Personally, I find any ruling that forces peaceful, non-agressive people who are engaged in voluntary employment to violate their closely held beliefs a bit outside of the kind of world I envision. The ULCM Statement reads, “The Universal Life Church Monastery will not stand between you and your God and we recognize that each minister and clergy member has the right to choose his or her own spiritual path. Each minister legally ordained by the ULC Monastery is at liberty to follow any religious path so long as it does not infringe upon the rights of others.” Agreed! ANd let’s extend that not just to ministers, but to all people. Let Hobby Lobby follow their religious path. They are violating no rights given the voluntary nature of employment agreements. If a majority disagrees, then in this case a legislative remedy is readily available.

  16. gwenn meltzer says:

    The Right to choose .. !!

  17. Ellis says:

    Life is God.

  18. Rev. Keith A. Neal says:

    I do not believe in abortion and feel that no employer should be forced to pay for birth control. I also feel that Roe V. Wade needs to be overthrown.
    In Mathew 19:14 Jesus says “Let the little children come to me, and do not hinder them, for the Kingdom of Heaven belongs to such as these”.
    My sister has two small children and had a hard time. She had several miscarriages, but still tried until she had them. Thanks to the good Lord and our savior Jesus, answering our prayers she had them.

  19. Frances Porgal says:

    I am totally pro-choice. Hobby Lobby has, with the help of the 5 me of SCOTUS, stepped way over the line of separation of church and state and this has opened a Pandora’s box which I fear is going to be difficult to slam shut again.

    1. ERICK FREDERICKS says:

      I BELIEVE THAT NO MAN SHOULD TELL A WOMEN WHAT SHE SHOULD DO WITH HER BODY AS A JEUDEOCHRISTIAN I FEEL THAT CERTAIN TIMES CALL FOR CERTAIN ACTIONS ie. RAPE
      INCEST WHEN IT WILL CAUSE A WOMAN TO DIE DURING CHILD-BIRTH ! AND OTHER MITIGATING ITEMS ! N O M A N H A S
      THE RIGHT TO TELL A WOMAN WHAT TO DO WITH HER BODY !!!!
      I ALSO FEEL THAT ABORTION SHOULD NOT BE USED AS BIRTH-
      CONTROL.

  20. DA Bowie says:

    Abortion is, in fact, murder. It is a litmus test that can help determine the moral fabric of the abortionist and the patient. In simple terms, pregnancy often makes a woman decide whether their free time and entertainment options are worth more than one of Gods greatest creations – a soul.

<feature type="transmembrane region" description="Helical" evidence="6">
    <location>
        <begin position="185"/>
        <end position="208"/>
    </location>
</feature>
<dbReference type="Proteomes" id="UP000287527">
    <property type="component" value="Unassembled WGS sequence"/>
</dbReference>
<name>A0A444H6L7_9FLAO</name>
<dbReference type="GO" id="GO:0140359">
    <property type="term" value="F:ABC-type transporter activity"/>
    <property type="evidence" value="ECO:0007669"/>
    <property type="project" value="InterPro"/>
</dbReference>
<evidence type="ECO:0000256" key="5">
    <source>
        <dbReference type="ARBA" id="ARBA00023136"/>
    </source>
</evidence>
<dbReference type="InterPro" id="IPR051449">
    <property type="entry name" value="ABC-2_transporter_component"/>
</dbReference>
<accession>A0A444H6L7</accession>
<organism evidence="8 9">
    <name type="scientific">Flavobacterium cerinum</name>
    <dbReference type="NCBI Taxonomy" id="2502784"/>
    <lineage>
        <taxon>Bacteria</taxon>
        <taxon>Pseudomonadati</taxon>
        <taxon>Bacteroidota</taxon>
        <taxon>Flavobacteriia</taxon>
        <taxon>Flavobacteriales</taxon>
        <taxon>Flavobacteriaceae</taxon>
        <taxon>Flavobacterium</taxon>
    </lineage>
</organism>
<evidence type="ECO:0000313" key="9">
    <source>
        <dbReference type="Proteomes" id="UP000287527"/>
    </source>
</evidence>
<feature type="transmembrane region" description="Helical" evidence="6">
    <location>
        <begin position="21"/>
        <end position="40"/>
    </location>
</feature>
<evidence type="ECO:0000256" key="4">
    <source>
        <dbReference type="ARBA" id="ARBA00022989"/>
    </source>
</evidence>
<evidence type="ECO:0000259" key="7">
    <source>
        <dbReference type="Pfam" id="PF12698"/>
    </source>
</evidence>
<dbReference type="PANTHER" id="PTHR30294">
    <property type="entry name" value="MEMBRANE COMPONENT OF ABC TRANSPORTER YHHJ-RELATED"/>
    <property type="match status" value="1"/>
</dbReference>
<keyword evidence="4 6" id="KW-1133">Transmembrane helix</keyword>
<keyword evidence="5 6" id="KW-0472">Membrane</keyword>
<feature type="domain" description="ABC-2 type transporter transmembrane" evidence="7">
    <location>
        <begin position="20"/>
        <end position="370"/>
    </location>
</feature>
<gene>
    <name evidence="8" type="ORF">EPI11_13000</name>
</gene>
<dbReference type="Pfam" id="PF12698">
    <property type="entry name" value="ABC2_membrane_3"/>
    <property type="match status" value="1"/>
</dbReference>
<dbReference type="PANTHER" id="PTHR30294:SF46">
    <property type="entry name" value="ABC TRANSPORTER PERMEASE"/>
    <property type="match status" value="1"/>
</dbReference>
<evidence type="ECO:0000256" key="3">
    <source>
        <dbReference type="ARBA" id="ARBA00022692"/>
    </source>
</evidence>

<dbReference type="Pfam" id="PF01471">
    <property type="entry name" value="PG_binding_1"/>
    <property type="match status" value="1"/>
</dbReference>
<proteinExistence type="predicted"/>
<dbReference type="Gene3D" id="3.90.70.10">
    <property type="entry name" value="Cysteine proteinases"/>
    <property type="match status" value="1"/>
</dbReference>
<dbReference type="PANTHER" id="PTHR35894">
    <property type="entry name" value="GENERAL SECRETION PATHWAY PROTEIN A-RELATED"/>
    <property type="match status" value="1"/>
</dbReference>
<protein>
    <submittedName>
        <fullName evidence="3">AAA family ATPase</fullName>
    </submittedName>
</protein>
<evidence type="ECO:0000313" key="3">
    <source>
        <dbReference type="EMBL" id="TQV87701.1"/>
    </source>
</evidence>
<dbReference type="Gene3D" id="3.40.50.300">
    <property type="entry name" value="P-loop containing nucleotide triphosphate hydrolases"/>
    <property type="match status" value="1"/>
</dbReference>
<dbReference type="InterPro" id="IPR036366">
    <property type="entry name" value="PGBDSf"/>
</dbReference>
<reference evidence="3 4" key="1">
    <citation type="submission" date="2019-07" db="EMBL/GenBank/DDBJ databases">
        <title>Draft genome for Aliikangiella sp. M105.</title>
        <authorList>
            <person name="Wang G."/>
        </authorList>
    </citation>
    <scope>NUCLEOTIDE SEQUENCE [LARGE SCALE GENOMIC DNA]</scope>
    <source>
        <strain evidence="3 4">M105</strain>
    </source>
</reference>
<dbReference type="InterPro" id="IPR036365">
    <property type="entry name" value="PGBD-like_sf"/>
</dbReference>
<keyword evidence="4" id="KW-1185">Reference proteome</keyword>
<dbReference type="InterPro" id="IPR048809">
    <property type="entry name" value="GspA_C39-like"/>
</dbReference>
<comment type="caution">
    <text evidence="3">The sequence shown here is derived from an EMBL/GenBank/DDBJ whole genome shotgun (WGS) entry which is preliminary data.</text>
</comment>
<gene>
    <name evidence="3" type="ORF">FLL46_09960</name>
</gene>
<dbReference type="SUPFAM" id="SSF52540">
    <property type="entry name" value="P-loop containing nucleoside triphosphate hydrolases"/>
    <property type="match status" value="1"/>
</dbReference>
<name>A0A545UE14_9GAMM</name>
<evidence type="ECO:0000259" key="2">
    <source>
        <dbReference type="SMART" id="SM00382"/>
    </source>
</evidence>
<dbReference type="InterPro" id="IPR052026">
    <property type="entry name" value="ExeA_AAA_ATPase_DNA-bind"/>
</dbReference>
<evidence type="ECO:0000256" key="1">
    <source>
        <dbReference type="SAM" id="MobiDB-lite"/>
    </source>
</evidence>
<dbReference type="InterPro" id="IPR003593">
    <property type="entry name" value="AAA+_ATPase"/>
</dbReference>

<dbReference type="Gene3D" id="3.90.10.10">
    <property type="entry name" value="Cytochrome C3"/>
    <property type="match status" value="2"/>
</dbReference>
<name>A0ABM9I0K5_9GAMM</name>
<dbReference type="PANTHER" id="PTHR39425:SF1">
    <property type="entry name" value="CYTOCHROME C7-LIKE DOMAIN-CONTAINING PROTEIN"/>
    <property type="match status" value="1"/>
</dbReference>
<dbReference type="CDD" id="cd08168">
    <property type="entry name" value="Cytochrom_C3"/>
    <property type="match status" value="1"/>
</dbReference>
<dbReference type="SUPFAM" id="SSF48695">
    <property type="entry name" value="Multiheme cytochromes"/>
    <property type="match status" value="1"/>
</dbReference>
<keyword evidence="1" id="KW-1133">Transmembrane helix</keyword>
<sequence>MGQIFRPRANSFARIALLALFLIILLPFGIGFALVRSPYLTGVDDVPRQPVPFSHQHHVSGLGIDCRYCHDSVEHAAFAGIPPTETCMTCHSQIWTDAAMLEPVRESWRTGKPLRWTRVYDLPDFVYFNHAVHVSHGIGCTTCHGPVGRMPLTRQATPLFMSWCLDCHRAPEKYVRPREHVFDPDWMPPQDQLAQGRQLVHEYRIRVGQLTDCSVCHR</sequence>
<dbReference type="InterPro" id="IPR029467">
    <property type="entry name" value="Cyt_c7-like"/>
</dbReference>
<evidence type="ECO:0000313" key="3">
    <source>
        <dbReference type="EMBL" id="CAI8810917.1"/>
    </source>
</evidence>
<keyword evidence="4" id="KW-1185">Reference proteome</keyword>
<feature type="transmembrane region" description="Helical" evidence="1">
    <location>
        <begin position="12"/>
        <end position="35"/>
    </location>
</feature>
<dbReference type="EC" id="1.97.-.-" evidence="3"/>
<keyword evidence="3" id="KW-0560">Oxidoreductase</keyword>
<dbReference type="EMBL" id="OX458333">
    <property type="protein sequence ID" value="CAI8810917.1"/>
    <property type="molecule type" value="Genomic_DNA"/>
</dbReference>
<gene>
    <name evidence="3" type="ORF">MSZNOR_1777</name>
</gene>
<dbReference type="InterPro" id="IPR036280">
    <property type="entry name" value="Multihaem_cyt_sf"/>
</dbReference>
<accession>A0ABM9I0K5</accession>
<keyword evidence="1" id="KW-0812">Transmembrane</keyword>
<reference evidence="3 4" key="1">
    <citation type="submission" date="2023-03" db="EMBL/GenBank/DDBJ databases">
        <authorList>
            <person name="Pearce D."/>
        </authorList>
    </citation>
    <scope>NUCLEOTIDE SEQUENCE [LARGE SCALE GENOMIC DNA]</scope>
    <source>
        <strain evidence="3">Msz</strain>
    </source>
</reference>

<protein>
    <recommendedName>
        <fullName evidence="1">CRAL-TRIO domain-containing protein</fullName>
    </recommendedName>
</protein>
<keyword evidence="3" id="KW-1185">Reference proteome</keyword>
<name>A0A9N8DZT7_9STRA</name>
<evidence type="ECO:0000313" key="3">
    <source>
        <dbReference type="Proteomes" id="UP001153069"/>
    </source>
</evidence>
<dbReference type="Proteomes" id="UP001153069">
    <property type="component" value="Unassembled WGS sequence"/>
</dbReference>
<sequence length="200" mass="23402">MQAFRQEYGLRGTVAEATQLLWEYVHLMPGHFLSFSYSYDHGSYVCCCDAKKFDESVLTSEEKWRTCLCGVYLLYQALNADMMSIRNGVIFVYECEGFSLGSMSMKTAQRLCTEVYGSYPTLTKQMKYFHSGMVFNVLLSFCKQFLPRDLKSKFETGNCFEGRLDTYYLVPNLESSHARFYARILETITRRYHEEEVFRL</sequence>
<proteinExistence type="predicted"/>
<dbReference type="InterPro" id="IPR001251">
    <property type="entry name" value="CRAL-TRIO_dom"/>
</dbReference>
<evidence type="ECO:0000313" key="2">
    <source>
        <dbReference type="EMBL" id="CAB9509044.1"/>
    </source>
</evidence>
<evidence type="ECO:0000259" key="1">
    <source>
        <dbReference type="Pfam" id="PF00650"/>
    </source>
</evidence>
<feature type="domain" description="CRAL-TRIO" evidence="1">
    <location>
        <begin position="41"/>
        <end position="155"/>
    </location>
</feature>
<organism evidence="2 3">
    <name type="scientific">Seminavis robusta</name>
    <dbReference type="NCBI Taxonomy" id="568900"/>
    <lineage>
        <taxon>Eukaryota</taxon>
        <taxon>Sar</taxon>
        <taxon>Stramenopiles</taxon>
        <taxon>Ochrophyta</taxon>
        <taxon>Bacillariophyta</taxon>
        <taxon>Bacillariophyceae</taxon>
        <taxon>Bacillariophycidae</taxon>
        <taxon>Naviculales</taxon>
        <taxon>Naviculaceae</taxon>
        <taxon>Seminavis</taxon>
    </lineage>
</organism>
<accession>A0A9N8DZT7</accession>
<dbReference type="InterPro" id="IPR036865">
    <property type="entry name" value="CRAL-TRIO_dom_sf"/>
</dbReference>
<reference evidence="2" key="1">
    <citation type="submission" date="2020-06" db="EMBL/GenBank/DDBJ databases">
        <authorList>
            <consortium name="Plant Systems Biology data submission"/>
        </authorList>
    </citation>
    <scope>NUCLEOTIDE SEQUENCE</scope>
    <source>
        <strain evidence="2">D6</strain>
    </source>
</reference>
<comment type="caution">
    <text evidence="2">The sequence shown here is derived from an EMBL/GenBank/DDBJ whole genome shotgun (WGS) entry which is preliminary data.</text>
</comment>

21. Wayne Gibbons says:

    God gave humans “free will” and the right to choose for themselves. Most often they choose poorly, however, they have that God given right. It is the decision of the person as to what they intend to do with their own body.
    Life is precious and should be protected as much as is possible. But, in these times, often life is cheap.
    In the end, it is up to each of us to do as God wishes us to do, but we still have the right to choose.
    When you force someone to do as you wish because you state is is “What God Wants” you assume that you are speaking for God. I don’t think God really appreciates people speaking for him. Forcing your beliefs opon others is not going to make them Godly. Forcing citizens to accept your faith and your beliefs, is not the Christian way. It is the way of The Evil one.
    Jesus said: “Go and spread the good news ‘to all who will listen’. Jesus did not say “go and spead the good news and make all of them listen, and force them to accept me” He knew some would accept the word, and some would not.
    If I keep God in my heart, everything else will follow. That is where God belongs, in the heart, not in the Government.
    Rev. Wayne

  22. Bella says:

    Hobby Lobby as a private company has every right to exercise their religious freedom and not to contribute to what they feel is the murder of a human life and some one who is an employee or a prospective employee can chose not to work at HL if they feel so strongly about IUD’s and Plan B.

    There are many who so support Planned Parenthood…..if Planned Parenthood takes tax payer money to provide access to abortion and protection from pregnacy, then why can’t female employees of Hobby Lobby get these things from Planned Parenthood?